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Resources for Teachers: Online Primary Sources from Manuscript Division

How to Use Our Resources

Jean Baptiste Tardieu, engraver. "Indian of the Nation of the Shawanoes." 1826. Library of Congress Prints and Photographs Division.

The Library of Congress provides targeted activities and lesson plans in support of teachers and students. The Teachers Page is a clearinghouse of materials for teachers drawn from various locations on the Library of Congress website, including the Manuscript Division, and it also provides guidance on how to use them.

In addition, the Manuscript Division offers three highlights for teaching, which utilize various elements of our collections:

  • A Journey to the Northwest Frontier in 1783
    Have you ever wondered what it would have been like to travel across eighteenth-century American. This highlight features a first-person narrative from a journal kept by George McCully, an Indian trader and Revolutionary War soldier who traveled through the wilderness area between Pittsburgh and Detroit in June and July, 1783.
  • Counting Sheep: Unspinning the Mystery of the "Massachusetts Sheep Census"
    Learn how one historian identified and interpreted a document held by the Library of Congress’s Manuscript Division that appeared in the Library’s catalog with the puzzling title: “Massachusetts Sheep Census, 1787.”
  • George Washington's School Copy Books, ca. 1745-1747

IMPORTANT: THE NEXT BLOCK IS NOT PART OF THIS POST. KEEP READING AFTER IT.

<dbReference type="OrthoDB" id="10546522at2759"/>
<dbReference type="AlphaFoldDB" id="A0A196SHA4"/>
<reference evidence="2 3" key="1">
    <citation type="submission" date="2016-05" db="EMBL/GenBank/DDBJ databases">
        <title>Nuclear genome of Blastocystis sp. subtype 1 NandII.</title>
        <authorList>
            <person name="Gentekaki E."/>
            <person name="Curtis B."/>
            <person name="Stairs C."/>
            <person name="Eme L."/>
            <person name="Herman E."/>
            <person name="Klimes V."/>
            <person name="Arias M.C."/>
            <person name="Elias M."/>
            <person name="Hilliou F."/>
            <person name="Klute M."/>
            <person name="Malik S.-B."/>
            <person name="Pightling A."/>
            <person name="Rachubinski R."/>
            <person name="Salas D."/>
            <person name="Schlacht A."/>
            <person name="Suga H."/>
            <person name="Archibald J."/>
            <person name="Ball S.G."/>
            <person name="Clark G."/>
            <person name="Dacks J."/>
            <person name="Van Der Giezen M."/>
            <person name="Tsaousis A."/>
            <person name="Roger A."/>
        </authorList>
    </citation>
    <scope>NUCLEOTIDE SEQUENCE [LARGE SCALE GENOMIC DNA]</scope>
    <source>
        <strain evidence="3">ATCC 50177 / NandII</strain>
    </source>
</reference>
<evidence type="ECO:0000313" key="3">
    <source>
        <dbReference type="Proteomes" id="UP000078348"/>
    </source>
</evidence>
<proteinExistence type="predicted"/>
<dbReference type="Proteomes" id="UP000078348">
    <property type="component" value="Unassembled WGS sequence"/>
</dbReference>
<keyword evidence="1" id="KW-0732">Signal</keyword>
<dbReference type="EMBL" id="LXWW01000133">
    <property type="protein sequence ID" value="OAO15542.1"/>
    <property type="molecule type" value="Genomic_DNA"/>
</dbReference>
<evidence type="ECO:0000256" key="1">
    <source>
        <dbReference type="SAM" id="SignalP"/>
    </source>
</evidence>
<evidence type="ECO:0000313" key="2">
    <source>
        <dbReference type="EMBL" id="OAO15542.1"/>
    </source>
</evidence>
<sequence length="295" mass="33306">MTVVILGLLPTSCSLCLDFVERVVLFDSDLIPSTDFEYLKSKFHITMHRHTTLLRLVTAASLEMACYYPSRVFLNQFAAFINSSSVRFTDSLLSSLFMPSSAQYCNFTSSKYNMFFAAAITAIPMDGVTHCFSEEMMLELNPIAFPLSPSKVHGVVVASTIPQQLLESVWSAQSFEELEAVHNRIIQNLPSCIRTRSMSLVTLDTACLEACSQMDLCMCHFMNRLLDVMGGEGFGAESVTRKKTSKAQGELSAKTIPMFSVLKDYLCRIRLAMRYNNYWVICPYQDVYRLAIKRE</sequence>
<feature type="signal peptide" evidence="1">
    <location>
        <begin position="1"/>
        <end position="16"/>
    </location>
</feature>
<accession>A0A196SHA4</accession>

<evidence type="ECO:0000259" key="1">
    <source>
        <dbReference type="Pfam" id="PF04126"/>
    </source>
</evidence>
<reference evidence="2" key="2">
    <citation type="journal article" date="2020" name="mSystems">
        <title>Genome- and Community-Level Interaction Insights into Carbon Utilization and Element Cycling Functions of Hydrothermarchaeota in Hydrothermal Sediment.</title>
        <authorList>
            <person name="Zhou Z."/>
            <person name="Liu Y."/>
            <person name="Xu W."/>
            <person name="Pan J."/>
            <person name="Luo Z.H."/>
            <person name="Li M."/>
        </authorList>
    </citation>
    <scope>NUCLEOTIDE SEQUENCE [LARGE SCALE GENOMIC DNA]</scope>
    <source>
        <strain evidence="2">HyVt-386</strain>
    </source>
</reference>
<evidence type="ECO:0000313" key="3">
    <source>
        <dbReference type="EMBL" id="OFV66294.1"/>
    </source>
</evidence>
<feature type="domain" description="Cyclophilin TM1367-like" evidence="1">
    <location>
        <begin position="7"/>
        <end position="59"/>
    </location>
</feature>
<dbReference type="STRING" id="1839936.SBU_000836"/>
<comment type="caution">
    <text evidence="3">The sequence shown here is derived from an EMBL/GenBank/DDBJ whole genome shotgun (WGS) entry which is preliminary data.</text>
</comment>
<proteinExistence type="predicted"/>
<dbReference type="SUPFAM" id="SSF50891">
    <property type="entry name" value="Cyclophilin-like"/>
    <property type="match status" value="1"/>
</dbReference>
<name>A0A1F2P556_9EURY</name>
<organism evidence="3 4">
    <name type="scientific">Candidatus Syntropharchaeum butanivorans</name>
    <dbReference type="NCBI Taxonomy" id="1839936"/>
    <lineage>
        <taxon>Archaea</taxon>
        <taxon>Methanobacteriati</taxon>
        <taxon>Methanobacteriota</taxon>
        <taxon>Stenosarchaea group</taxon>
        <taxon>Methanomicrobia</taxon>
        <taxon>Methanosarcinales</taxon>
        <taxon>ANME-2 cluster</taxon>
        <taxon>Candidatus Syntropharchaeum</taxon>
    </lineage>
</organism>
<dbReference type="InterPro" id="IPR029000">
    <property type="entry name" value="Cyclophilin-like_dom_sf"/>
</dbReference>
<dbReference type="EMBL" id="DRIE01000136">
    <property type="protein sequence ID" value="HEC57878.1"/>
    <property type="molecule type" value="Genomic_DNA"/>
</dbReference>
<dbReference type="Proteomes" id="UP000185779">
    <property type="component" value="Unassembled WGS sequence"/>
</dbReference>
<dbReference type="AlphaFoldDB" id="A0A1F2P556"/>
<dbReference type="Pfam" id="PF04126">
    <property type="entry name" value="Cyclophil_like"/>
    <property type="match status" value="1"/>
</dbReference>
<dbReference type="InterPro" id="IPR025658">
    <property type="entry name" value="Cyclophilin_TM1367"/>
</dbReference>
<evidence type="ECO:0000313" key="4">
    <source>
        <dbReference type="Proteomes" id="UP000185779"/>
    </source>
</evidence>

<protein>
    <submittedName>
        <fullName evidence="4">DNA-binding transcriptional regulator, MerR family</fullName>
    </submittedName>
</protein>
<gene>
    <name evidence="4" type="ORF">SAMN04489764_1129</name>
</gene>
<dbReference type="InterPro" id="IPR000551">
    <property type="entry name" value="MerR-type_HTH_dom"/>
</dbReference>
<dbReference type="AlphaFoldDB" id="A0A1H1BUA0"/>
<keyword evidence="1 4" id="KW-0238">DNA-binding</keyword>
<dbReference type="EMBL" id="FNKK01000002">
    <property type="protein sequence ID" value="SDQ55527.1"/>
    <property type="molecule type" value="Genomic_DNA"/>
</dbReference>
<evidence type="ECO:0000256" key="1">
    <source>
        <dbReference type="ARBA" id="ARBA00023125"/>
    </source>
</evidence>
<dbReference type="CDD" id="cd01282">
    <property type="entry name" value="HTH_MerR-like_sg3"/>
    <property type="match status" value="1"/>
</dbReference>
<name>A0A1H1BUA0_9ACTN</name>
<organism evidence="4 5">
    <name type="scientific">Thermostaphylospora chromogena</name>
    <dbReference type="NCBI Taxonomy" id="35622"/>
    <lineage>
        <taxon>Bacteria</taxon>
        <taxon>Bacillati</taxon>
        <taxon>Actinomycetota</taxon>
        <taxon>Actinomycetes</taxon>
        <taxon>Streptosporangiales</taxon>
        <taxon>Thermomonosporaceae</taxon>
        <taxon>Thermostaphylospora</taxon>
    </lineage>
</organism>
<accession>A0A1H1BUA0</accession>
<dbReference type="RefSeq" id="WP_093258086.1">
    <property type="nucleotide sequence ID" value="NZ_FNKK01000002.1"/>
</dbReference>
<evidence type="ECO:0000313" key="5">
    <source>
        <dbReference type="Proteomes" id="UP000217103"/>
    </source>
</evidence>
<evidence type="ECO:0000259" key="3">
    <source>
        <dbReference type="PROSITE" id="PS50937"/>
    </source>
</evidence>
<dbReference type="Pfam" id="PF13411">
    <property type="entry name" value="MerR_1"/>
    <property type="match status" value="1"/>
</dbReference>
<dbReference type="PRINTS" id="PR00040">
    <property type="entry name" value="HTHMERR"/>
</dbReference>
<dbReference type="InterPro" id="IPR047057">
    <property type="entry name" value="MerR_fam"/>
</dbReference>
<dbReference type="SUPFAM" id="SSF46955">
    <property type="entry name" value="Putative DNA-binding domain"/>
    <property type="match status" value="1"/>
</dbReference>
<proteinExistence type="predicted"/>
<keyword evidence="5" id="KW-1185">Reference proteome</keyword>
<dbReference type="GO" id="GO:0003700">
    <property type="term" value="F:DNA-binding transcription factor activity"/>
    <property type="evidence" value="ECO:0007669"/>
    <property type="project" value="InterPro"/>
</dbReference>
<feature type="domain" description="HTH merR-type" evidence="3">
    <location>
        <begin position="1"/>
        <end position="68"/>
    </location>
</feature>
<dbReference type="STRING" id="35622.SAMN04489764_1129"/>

Take a closer look at young George Washington's education using the Manuscript Division's holdings of President George Washington's papers.

Handouts and Takeaways From the Manuscript Reading Room

Resources from the Teachers Page


It should be noted that the Library of Congress ordinarily does not own the copyright in either published or unpublished manuscripts in its custody. Therefore it can neither grant nor deny permission to publish or quote in published form from manuscripts in its collections.

It should also be noted that neither titles nor facts can be copyrighted; therefore, permission is not required to cite a collection as a source or to use facts from it. In general, when copyright interests do subsist in unpublished manuscripts, these interests are the property of the author or of the author's heirs or assigns.

Copyright ownership does not accompany physical ownership of a manuscript, although the owner of copyright interests may assign or sell such interests to the owner of the physical property. For more information about copyright, please refer to the U. S. Copyright Office Web page: